In addition to Pompe Disease, Chen has done other awesome work, which is why he's been mentioned in the same sentence with Nobel (Taipei Times with more on the film)(Danny Bloom with a discussion of the White-Asian issues). It totally sucks that Ford somehow couldn't find a talented Asian actor to play the role, though there are many.

Meanwhile, back to the indictment. Ask yourself if this brilliant scientist moved to Taiwan and suddenly became corrupt and venal. Think maybe not? I've heard on the background that he transferred the product to this firm because it appears to be the only one in Taiwan that can make the product. The real problem, as the government appears to have correctly diagnosed, in this case, is that the laws governing the relationships between universities and corporations hinder transfer of commercializable technology.
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Taiwan Echo said...

"in fact a movie is being made about him"

I got a dvd copy of the movie "Extraordinary Measures" from a supermarket yesterday ...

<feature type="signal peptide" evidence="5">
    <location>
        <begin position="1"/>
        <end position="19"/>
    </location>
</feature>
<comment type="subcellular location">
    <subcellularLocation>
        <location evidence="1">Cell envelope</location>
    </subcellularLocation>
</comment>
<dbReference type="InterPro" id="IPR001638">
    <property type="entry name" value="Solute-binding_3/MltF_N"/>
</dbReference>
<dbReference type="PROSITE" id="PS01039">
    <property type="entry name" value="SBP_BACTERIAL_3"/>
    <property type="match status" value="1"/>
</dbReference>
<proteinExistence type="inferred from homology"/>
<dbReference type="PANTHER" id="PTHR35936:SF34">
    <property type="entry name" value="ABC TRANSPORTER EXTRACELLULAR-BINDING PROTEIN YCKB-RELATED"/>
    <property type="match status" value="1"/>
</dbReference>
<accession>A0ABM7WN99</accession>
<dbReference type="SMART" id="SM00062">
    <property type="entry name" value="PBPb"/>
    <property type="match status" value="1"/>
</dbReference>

Taiwan Echo said...

"The real problem, as the government appears to have correctly diagnosed, in this case, is that the laws governing the relationships between universities and corporations hinder transfer of commercializable technology."

The law also allows special cases. For example, when there's no other choice, like in this case, the company is founded by Chen, and because it's all his patents, it's the only company in the entire world to produce the medicine for Chen's research. If Chen didn't do that, he has no way to continue his research.

I remember Ma government has used that "law of special case" probably last year to explain away government's purchase case, but I can't recall which case it is.

But when it comes to a pro-green Taiwanese elite scientist, the court simply ignores it, and go ahead to shame Chen anyway.

I was told that this is part of KMT's long term goal to eliminate all pro-green Taiwanese elites in
academics. Previous one being Hsieh Ching-chih (謝清志), who has been persecuted by the judiciary for years, and the final rule "not guilty on all charges" was just delivered by the supreme court 2 weeks ago. It seems that the court can't wait but go hunting their next target immediately.

We could be witnessing a replay of the 1947 228 incident - in which all Taiwanese elites were wiped out by KMT - in a much more delicate manner.